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Interface pinning causes the hysteresis of the hydride transformation in binary metal hydrides

Weadock, Nicholas J. and Voorhees, Peter W. and Fultz, Brent (2021) Interface pinning causes the hysteresis of the hydride transformation in binary metal hydrides. Physical Review Materials, 5 (1). Art. No. 013604. ISSN 2475-9953. https://resolver.caltech.edu/CaltechAUTHORS:20210128-095301970

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Abstract

Hydriding and dehydriding transitions in bulk and nanocrystalline binary metal hydrides were studied using the Pd-H model system by measuring pressure-composition isotherms with in situ x-ray diffractometry. Nanocrystalline Pd showed a smaller pressure hysteresis, solvus hysteresis, and hysteresis in lattice parameter, compared to bulk Pd. The time-dependence of pressure equilibration was measured after dosing with aliquots of hydrogen, giving equilibration times that were much faster in the single-phase regions than in the two-phase plateaus. In the broad two-phase plateaus, the pressure relaxations were exponential functions of time. An explanation of hysteresis is developed that is based on a dissipative potential barrier that impedes the motion of the interface due to interactions between lattice defects and the two-phase interface. The exponential pressure relaxations and hysteresis are consistent for this mechanism. For a simple model of the pinning potential, the potential barrier maximum is an order of magnitude less than typical grain boundary energies. These pinning effects are substantially different in the nanocrystalline Pd, suggesting differences in the hydriding mechanism.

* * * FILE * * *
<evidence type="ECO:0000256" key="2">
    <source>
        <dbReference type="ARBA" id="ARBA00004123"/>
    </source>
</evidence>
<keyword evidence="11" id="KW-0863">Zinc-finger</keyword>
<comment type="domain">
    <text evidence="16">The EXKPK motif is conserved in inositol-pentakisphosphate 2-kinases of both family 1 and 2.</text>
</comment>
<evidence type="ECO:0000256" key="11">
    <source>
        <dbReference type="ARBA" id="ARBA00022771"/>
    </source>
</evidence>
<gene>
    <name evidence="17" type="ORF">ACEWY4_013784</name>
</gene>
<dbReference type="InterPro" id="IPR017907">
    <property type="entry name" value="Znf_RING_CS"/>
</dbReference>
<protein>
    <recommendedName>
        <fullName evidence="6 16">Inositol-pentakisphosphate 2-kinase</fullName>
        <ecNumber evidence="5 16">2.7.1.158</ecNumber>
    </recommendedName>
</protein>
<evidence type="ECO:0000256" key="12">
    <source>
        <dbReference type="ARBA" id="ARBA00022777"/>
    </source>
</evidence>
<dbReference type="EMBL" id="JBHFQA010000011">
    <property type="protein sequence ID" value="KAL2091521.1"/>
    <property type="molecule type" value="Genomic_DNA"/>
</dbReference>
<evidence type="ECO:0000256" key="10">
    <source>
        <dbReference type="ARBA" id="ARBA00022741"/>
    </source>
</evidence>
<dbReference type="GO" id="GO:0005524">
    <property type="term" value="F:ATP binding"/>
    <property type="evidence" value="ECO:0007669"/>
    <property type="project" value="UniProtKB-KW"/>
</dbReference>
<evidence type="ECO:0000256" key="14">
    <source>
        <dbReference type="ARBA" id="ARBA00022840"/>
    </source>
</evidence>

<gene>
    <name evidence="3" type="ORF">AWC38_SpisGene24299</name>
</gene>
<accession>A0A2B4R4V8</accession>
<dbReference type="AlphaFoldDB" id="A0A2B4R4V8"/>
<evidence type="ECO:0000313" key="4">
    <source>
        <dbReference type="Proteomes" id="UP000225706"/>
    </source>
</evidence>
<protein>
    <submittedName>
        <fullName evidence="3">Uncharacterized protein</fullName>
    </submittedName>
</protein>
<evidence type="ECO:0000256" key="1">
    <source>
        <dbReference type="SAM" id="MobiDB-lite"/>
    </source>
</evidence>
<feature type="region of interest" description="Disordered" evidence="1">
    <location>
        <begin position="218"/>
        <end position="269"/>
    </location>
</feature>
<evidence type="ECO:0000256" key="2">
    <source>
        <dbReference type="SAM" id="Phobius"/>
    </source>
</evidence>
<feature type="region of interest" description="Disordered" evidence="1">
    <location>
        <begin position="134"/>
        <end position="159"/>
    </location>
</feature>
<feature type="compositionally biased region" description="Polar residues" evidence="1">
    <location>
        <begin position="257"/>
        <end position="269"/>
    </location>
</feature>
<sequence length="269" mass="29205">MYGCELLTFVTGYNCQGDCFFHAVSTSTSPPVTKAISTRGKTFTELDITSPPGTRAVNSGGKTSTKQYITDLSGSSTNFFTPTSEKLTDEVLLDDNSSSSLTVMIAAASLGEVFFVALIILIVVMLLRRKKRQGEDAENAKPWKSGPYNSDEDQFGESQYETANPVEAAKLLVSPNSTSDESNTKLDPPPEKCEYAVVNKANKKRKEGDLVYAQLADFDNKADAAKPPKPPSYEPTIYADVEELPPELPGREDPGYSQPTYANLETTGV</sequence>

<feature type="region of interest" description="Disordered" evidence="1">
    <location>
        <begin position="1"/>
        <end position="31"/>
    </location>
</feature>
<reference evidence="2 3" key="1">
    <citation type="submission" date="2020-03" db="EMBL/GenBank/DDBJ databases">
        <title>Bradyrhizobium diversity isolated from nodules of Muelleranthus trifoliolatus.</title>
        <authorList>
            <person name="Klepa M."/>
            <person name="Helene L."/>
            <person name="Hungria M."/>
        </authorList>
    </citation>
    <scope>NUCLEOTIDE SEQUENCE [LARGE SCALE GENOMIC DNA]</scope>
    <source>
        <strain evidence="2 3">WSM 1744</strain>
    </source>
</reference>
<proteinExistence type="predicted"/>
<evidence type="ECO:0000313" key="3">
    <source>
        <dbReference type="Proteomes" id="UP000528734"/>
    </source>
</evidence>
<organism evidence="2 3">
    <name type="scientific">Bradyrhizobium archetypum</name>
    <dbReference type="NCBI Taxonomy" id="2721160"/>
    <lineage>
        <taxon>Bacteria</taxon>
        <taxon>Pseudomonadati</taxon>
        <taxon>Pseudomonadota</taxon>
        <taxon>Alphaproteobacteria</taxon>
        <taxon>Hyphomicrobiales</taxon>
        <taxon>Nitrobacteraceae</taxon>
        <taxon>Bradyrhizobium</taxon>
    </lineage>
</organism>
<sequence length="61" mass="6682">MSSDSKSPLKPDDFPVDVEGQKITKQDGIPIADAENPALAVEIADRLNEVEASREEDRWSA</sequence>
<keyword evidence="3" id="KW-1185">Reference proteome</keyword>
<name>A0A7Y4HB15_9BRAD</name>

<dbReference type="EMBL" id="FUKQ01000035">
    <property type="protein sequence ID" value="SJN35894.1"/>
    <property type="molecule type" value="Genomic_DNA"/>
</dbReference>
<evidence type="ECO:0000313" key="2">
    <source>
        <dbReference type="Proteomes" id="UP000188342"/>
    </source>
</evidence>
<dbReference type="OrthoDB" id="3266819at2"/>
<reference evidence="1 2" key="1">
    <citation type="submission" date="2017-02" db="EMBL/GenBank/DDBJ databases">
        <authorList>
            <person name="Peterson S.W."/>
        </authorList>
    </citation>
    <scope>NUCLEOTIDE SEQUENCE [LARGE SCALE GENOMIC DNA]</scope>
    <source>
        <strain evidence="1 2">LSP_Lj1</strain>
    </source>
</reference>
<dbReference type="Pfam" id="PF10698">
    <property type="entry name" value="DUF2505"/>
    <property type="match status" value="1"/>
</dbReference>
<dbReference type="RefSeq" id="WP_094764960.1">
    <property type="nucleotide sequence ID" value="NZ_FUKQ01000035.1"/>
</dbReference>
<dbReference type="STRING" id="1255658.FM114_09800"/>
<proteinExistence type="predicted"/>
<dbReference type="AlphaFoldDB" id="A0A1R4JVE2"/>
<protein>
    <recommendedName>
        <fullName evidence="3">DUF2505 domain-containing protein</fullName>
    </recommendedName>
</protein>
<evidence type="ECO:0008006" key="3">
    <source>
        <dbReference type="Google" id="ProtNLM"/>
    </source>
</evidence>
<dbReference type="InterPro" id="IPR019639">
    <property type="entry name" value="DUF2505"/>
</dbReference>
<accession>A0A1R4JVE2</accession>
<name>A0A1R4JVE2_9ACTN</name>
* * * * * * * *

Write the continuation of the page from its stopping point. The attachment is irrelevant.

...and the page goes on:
Item Type:Article
Related URLs:
URLURL TypeDescription
https://doi.org/10.1103/PhysRevMaterials.5.013604DOIArticle
ORCID:
AuthorORCID
Weadock, Nicholas J.0000-0002-1178-7641
Voorhees, Peter W.0000-0003-2769-392X
Fultz, Brent0000-0002-6364-8782
Additional Information:© 2021 American Physical Society. Received 10 September 2020; accepted 8 January 2021; published 28 January 2021. The authors acknowledge A. Moorthy for assistance with experimental data collection and helpful discussion. We gratefully acknowledge the critical support and infrastructure provided for this work by the Kavli Nanoscience Institute at Caltech. This work was supported by the National Science Foundation under Grant No. 1904714. P.W.V. is grateful for financial support received as a Moore Distinguished Scholar at Caltech. We gratefully acknowledge the critical support and infrastructure provided for this work by The Kavli Nanoscience Institute at Caltech.
Group:Kavli Nanoscience Institute
Funders:
Funding AgencyGrant Number
NSFDMR-1904714
Gordon and Betty Moore FoundationUNSPECIFIED
Kavli Nanoscience InstituteUNSPECIFIED
Issue or Number:1
Record Number:CaltechAUTHORS:20210128-095301970
Persistent URL:https://resolver.caltech.edu/CaltechAUTHORS:20210128-095301970
Usage Policy:No commercial reproduction, distribution, display or performance rights in this work are provided.
ID Code:107783
Collection:CaltechAUTHORS
Deposited By: Tony Diaz
Deposited On:28 Jan 2021 18:06
Last Modified:28 Jan 2021 18:06

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